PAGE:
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Biotechnology and health

When Even Genome Sequencing Doesn’t Give a Diagnosis

The technology has been touted as a powerful diagnostic tool, but it doesn’t provide answers to everyone.
April 21, 2017
Sam D'Orazio

Four-year-old Beckett Edwards has had the works when it comes to genetic testing. And his family still doesn’t have an answer.

Soon after he was born, his parents, Eric and Tricia, noticed that his muscles were floppy. By age two and a half, Beckett had begun losing his 40- to 50-word vocabulary. Now he’s able to say only a handful of words and mostly babbles.

Like any parents whose child isn’t well, Eric and Tricia, who live in Los Angeles, want a diagnosis. Doctors suspect that Beckett has a genetic disorder and the answer lies in his DNA. Genetic tests often help physicians make diagnoses and, in some cases, steer patients to treatments (see “Slow Progress to Better Medicine”). That hope has taken the Edwards family on a diagnostic odyssey, through a series of increasingly detailed tests—ultimately sequencing Beckett’s complete genome. As the cost of gene sequencing drops, more comprehensive tests have become a realistic option for patients.

Beckett’s doctors first suggested standard genetic tests, including one for an inherited disorder called Prader-Willi, a rare disease that seemed to match some of his symptoms. But those tests came back negative.

With a handful of diseases ruled out, the family moved on to the next stage: whole-exome sequencing. That involves sequencing all of a person’s known genes—the “ex” in “exome” stands for “expressed,” meaning only the DNA whose job is to guide production of proteins. The exome represents only 1.5 percent of the six billion DNA letters in a person’s genome, but mutations in genes are most likely to cause disease. Jill Mokry, a genetic counselor at Baylor College of Medicine in Houston, calls the exome the “low-hanging fruit” of genetics.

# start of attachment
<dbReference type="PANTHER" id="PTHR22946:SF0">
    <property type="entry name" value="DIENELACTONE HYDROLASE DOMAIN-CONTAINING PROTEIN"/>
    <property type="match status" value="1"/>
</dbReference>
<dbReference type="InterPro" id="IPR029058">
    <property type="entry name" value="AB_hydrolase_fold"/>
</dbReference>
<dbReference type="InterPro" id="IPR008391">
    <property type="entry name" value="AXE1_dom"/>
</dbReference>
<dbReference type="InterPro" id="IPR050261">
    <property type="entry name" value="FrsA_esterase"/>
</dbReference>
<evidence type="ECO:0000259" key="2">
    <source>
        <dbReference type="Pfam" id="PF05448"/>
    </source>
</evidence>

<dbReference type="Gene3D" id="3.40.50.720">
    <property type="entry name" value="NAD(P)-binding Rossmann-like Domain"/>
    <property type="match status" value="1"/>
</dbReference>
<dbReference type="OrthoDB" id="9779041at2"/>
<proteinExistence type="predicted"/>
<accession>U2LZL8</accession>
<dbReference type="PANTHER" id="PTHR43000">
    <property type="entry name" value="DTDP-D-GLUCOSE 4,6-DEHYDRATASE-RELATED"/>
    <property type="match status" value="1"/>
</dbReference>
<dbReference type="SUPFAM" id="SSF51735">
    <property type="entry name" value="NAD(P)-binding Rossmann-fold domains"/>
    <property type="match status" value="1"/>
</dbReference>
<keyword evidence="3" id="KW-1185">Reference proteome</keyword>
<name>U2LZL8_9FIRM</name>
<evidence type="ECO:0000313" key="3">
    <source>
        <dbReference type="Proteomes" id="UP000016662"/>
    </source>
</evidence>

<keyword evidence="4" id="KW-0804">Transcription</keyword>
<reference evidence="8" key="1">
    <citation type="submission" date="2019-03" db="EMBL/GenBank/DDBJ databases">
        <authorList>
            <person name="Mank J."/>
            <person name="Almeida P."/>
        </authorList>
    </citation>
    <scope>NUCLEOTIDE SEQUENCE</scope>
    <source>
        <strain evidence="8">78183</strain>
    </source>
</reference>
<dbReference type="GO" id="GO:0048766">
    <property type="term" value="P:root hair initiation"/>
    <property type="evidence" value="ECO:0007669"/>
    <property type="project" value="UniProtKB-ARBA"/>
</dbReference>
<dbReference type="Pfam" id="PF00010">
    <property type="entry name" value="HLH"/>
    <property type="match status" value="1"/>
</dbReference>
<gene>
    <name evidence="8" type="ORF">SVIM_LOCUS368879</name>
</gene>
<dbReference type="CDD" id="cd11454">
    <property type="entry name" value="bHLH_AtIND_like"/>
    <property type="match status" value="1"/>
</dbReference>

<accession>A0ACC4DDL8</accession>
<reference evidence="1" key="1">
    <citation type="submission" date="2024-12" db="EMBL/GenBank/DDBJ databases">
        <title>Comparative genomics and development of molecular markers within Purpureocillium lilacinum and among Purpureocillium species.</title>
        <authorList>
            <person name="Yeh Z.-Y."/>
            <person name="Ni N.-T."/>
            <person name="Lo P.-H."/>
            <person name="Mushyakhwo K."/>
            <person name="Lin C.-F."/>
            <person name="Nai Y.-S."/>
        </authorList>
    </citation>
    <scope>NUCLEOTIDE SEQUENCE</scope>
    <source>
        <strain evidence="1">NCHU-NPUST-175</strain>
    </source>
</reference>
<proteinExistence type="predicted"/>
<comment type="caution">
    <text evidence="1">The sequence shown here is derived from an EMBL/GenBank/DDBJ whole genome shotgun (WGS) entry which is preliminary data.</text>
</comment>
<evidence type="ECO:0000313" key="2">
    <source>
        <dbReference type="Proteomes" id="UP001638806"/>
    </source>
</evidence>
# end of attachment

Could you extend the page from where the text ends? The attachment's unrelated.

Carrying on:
All three Edwards family members received a whole-exome sequencing test. Since Beckett’s parents are healthy, any unusual DNA mutations they have could be ruled out as a cause of his illness. Exome sequencing was first introduced into specialized clinics about seven years ago. Studies have shown that it can render a diagnosis about 25 to 30 percent of the time. For example, a study published in Nature in March found that whole-exome sequencing successfully led to a diagnosis in 29 percent of 150 pediatric neurology patients, compared with 7 percent for standard genetic tests. Another study from February showed that a whole-exome test identified a genetic cause in 26.5 percent of 200 adults with inherited heart problems, compared with 18 percent for conventional genetic tests.

Eric and Tricia thought the exome would surely hold the genetic mutation responsible for Beckett’s symptoms. But when it revealed no obvious culprit either, a doctor at the University of California, Los Angeles, recommended that the family apply to the Undiagnosed Diseases Network, a study launched by the National Institutes of Health to help patients with previously unidentified medical conditions.

Beckett was accepted soon after the study opened in the fall of 2015, and last year he got a whole-genome sequencing test. Whole-genome sequencing provides a readout of all the DNA on a person’s chromosomes and has the potential to identify nearly all forms of genetic variation. Eric Edwards says that with this test, he definitely thought they’d get a diagnosis.